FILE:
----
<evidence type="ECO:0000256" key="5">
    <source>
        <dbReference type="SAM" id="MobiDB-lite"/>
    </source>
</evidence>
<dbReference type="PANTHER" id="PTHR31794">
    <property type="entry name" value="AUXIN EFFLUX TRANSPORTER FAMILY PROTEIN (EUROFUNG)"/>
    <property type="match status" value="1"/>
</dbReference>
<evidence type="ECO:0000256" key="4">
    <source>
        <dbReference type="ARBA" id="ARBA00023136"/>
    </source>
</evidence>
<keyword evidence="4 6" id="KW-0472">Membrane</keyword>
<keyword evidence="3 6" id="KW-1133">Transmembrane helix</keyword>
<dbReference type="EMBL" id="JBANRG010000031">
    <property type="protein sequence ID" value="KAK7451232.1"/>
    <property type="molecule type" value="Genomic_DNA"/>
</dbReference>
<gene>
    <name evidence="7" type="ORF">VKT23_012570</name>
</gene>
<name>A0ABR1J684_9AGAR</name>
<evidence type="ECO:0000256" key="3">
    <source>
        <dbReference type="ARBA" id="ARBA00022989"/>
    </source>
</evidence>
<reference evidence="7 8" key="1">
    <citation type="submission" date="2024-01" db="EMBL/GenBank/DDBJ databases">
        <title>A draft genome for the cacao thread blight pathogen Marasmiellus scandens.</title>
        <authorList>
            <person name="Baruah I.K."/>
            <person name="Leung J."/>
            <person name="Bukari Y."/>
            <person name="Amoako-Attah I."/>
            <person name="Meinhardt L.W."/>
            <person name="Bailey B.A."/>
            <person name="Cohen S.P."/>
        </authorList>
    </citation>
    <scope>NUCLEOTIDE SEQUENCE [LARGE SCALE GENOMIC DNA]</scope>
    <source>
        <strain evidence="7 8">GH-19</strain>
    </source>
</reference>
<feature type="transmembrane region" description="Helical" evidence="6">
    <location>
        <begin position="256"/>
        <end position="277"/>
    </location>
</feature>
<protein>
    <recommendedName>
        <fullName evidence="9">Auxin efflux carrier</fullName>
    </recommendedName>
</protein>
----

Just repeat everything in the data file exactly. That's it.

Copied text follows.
<evidence type="ECO:0000256" key="5">
    <source>
        <dbReference type="SAM" id="MobiDB-lite"/>
    </source>
</evidence>
<dbReference type="PANTHER" id="PTHR31794">
    <property type="entry name" value="AUXIN EFFLUX TRANSPORTER FAMILY PROTEIN (EUROFUNG)"/>
    <property type="match status" value="1"/>
</dbReference>
<evidence type="ECO:0000256" key="4">
    <source>
        <dbReference type="ARBA" id="ARBA00023136"/>
    </source>
</evidence>
<keyword evidence="4 6" id="KW-0472">Membrane</keyword>
<keyword evidence="3 6" id="KW-1133">Transmembrane helix</keyword>
<dbReference type="EMBL" id="JBANRG010000031">
    <property type="protein sequence ID" value="KAK7451232.1"/>
    <property type="molecule type" value="Genomic_DNA"/>
</dbReference>
<gene>
    <name evidence="7" type="ORF">VKT23_012570</name>
</gene>
<name>A0ABR1J684_9AGAR</name>
<evidence type="ECO:0000256" key="3">
    <source>
        <dbReference type="ARBA" id="ARBA00022989"/>
    </source>
</evidence>
<reference evidence="7 8" key="1">
    <citation type="submission" date="2024-01" db="EMBL/GenBank/DDBJ databases">
        <title>A draft genome for the cacao thread blight pathogen Marasmiellus scandens.</title>
        <authorList>
            <person name="Baruah I.K."/>
            <person name="Leung J."/>
            <person name="Bukari Y."/>
            <person name="Amoako-Attah I."/>
            <person name="Meinhardt L.W."/>
            <person name="Bailey B.A."/>
            <person name="Cohen S.P."/>
        </authorList>
    </citation>
    <scope>NUCLEOTIDE SEQUENCE [LARGE SCALE GENOMIC DNA]</scope>
    <source>
        <strain evidence="7 8">GH-19</strain>
    </source>
</reference>
<feature type="transmembrane region" description="Helical" evidence="6">
    <location>
        <begin position="256"/>
        <end position="277"/>
    </location>
</feature>
<protein>
    <recommendedName>
        <fullName evidence="9">Auxin efflux carrier</fullName>
    </recommendedName>
</protein>